I’ve had one or two emails from people wanting to stir up a fan-based buyout of the Sierra properties from Activision and while I generally won’t come right out and say so I don’t think many of them are really operating from a business perspective but instead from a avid fan viewpoint.
It’s total conjecture but based on what I know about business (MBA, working in a large corporation now) Activision isn’t going to want to break up the Sierra catalog and they aren’t going to be selling rights to titles for a couple of thousand bucks. If they do anything they will sell the entire Sierra brand, IP, etc to another business for many millions of dollars. Beyond this the deal will most likely be hammered out between lawyers, accountants and tons of corporate weenies who will figure out how much the entire slate of the deal is worth. If the overall bulk price offered for the Sierra property exceeds what Activision plans to get from it (and don’t forget there is most likely still a significant amount of money coming in from residual sales of the last few years worth of games, including World In Conflict which was Strategy Game of the Year a couple of years ago) they will sell it off. If they don’t they will maintain the value of the company (including the IP which, since they purchased instead of creating it can appear as an asset on their balance sheets according to GAAP) on their books and soak up what cash they can from continued sales and legal actions protecting the IP.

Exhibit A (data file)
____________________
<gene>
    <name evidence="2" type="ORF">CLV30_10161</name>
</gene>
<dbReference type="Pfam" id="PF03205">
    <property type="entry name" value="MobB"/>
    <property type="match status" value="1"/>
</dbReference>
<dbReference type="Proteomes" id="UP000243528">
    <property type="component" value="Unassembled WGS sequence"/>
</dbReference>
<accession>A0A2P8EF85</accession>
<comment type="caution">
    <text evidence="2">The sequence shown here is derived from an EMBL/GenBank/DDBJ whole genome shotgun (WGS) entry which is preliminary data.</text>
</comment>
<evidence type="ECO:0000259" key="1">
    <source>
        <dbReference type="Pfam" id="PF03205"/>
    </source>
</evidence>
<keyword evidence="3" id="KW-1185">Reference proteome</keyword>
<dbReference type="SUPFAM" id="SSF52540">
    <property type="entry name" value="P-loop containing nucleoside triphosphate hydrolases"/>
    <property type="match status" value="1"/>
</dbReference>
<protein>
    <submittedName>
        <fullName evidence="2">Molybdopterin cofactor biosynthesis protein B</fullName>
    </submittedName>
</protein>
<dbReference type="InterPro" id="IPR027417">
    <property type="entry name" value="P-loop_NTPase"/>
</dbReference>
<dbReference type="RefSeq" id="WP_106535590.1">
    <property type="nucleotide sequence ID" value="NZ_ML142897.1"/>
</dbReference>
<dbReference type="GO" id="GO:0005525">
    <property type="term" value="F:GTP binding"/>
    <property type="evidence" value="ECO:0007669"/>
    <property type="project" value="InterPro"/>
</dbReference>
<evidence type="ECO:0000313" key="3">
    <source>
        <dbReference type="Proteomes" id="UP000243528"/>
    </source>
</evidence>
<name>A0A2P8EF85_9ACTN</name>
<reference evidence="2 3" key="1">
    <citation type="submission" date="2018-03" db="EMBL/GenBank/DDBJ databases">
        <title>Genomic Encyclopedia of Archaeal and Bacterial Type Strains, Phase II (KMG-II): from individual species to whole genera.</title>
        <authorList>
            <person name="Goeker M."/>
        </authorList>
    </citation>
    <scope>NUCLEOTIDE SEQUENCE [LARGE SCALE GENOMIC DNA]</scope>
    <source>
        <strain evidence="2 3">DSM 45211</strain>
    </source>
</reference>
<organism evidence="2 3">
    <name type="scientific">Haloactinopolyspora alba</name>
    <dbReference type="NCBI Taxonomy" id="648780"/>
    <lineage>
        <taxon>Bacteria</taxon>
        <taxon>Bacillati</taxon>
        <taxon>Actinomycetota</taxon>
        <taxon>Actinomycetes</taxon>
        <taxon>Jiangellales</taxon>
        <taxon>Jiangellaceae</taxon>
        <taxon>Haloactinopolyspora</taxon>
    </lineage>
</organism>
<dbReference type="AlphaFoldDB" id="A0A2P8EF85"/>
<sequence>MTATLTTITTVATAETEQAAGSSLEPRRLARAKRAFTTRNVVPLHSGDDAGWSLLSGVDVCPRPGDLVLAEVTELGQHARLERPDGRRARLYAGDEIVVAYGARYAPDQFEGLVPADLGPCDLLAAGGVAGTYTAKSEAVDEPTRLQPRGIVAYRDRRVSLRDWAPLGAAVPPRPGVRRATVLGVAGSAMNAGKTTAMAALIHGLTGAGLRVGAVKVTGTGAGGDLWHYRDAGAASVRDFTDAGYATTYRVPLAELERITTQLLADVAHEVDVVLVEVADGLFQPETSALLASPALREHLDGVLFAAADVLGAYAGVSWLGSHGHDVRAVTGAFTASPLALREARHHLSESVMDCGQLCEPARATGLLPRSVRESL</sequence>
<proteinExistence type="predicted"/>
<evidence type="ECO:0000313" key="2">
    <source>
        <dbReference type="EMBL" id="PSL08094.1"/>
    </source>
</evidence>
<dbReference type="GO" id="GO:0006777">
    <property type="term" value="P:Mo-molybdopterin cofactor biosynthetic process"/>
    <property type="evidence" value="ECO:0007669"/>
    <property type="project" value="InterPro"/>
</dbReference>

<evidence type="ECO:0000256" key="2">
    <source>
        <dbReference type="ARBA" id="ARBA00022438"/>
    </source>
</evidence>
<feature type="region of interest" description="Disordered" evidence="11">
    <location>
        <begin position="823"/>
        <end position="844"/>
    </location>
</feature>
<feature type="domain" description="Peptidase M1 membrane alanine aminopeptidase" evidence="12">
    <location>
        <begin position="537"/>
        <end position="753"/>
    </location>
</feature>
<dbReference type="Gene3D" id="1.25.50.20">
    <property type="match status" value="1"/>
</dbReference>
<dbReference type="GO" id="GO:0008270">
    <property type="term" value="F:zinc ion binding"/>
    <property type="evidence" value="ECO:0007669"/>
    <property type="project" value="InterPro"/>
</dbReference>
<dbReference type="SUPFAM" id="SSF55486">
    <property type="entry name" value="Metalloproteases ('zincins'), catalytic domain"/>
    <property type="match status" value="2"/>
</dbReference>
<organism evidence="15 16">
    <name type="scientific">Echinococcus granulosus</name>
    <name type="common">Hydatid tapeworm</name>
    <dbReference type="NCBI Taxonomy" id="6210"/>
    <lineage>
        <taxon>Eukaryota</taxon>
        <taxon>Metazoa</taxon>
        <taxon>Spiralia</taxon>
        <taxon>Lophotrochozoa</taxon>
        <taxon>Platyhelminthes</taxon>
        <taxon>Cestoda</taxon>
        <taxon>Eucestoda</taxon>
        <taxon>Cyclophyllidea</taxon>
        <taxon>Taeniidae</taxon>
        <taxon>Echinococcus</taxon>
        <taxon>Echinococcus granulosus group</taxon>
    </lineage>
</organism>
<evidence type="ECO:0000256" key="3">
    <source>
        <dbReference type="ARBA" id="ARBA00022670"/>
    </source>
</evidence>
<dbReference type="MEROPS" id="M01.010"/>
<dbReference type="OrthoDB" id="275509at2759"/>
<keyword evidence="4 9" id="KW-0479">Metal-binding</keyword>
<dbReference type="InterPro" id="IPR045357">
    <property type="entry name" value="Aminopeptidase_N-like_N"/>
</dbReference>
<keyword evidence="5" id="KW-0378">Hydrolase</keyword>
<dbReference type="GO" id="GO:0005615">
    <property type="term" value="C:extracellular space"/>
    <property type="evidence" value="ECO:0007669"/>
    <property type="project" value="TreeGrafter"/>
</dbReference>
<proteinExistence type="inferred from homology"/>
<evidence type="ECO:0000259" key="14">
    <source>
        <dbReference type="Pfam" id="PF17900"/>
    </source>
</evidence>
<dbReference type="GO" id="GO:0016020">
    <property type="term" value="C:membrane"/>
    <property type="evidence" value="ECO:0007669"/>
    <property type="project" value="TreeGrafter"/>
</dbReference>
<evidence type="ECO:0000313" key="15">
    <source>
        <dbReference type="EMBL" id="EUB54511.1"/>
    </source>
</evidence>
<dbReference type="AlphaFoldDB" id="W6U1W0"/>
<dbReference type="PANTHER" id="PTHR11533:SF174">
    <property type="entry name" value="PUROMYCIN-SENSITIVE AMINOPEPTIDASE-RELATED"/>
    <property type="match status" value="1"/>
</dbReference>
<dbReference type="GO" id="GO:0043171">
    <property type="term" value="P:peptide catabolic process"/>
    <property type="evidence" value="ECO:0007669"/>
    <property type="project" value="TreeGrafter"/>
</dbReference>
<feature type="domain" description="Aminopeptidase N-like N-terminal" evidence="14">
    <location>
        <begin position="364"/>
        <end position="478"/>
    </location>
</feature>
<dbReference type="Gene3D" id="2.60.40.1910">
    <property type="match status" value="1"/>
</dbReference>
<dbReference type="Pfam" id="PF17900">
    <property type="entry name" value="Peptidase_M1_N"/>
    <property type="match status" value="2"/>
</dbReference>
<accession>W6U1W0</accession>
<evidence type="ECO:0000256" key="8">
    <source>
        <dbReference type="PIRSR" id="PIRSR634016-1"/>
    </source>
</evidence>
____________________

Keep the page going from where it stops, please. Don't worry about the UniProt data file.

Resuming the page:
If there is a fan out there with several million bucks to spend I’d love to see all of that stuff end up in good hands that would develop it but I think getting too excited about the idea of “buying” the Sierra IP selectively like you would pick up items at Target is a bit unrealistic. Business does not work that way. If you don’t believe me give Activision a call (I would assume you would call the Customer Service line) and ask them what they want for the King’s Quest IP.